Still to be done to extend the format for learner adaptivity (per, for example, del Soldato, T. & du Boulay, B. (1995) "Implementation of Motivational Tactics in Tutoring Systems," Journal of Artificial Intelligence in Education, 6(4): 337-78) is to add optional prerequisite and relative difficulty links to other questions (titles can be used) and optional question help text at two levels of specificity:

  • relations to other questions
    • set of questions which help answer this question
    • set of questions which answering this question helps answer

(Can some of the directed graph of which questions assist in the answering of other questions be derived from categorization or must it be stored completely explicitly?)

  • set of relations to other questions by relative difficulty; for each:
    • another question
    • more or less difficult, and how much
  • general help (optional)
  • specific help (optional)

Accuracy review

It would also help to be able to specify the state of the question in a review system:

  • incomplete
    • (ungrammatical, ambiguous, non-sequitur, implies false assumption, circular, dependent on future circumstance or decision, etc.)
  • open
    • hypothetical (also open -- but less so?)
    • answered ("proposed"?)
      • reviewed
        • complete (passed review)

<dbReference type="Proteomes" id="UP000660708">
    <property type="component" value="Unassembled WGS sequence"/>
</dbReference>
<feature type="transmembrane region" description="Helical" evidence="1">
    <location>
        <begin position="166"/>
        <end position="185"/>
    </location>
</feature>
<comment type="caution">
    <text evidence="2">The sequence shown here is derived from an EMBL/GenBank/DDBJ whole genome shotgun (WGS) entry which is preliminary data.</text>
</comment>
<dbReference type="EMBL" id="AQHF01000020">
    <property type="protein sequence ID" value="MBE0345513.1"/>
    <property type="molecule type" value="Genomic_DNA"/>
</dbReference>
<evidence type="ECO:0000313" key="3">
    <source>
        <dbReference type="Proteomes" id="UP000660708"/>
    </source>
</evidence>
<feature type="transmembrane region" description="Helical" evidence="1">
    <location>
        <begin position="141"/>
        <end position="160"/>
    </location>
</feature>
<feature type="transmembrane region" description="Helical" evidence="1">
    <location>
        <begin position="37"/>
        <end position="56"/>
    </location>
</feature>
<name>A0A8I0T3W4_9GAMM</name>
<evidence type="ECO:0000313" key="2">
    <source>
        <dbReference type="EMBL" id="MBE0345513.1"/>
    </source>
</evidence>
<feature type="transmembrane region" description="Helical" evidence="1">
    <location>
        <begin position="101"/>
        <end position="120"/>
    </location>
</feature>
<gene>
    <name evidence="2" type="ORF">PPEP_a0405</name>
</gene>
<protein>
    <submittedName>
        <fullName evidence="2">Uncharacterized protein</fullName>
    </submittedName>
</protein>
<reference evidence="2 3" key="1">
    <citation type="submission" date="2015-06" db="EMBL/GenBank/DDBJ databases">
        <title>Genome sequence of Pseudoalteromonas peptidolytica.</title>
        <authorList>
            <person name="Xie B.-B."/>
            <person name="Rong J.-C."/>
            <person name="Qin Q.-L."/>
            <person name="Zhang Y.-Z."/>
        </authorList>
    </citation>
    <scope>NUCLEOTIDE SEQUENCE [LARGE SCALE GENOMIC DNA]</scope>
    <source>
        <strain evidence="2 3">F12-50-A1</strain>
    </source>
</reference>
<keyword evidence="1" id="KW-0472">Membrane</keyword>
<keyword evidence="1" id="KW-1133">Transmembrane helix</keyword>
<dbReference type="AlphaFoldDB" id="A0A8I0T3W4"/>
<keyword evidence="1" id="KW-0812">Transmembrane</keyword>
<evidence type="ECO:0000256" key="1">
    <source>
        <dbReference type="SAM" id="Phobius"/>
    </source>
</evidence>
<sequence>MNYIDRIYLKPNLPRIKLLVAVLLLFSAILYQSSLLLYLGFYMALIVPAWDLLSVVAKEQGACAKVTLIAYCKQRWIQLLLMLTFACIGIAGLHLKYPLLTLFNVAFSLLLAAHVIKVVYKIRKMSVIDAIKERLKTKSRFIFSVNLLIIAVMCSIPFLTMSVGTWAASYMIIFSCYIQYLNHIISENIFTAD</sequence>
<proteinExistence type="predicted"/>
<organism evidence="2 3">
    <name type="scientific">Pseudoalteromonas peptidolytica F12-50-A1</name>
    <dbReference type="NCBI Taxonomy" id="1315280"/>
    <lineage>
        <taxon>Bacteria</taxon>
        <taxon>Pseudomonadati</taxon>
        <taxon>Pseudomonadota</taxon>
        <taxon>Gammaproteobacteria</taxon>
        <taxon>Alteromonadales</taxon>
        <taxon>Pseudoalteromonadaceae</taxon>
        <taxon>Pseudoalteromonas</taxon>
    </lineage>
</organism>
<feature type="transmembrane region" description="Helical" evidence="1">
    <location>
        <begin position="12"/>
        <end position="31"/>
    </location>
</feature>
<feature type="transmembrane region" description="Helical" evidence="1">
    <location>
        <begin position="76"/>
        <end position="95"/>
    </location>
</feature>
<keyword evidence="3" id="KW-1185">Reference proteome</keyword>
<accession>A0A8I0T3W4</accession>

• asked
            • scored
              • challenged
                • assessed
        • rejected (failed review or assessment)

(source)

Possible choices

Comments with special hyphenated keywords with colons can be used preceding or following the questions as long as blank lines don't intervene. For example:

// helps-answer: latte-color       // helps if you know this
// easier-than: sky-color,         // this question is easier
//            shroedinger-eqn%1%   // need a numeric quantity for relative difficulty -- syntax ok?
::milk-color                       // title; not sure if comment ok here 
:: What color is milk? {           // question
=white                             // answer
}
// general-help: Think about full milk bottles. // general help
// specific-help: It's the same color as chalk. // specific help
// review-state: proposed          // not sure about this ($proposed or *...?)

These field keywords and formats can be used:

// helps-answer: title[, title...]
// helped-by: title[,...]
// easier-than: title[%n%][,...]
// harder-than: title[%n%][,...]
// general-help: text // already generalfeedback?
// specific-help: text
// review-state: text

That would apparently cover the stated extension requirements. The reflexive links (helps/helped, easier/harder) can be implicit where they aren't specified. Not sure whether it's a good idea to specify summary statistics from question fields as they might exist in a database. Maybe that should be specified but discouraged in practice, because some of the metadata grows every time a question is answered.

There is more we may want to accomplish noted in the "Spacing effect" Wikipedia article, "Bloom's cognitive taxonomy," suggesting sub-categories, and del Soldato and du Boulay's original rules and this schema based on them and the article they appeared in. But the primary goals listed here are likely satisfied with the detail shown above.

Please don't worry about posting character counts here

I asked for a count of the characters @, !, $, *, ;, and _ in {answer specifications} at http://moodle.org/mod/forum/discuss.php?d=143213 -- if you are responding, please never mind. Thanks anyway! JSalsman 22:27, 10 February 2010 (UTC)

See also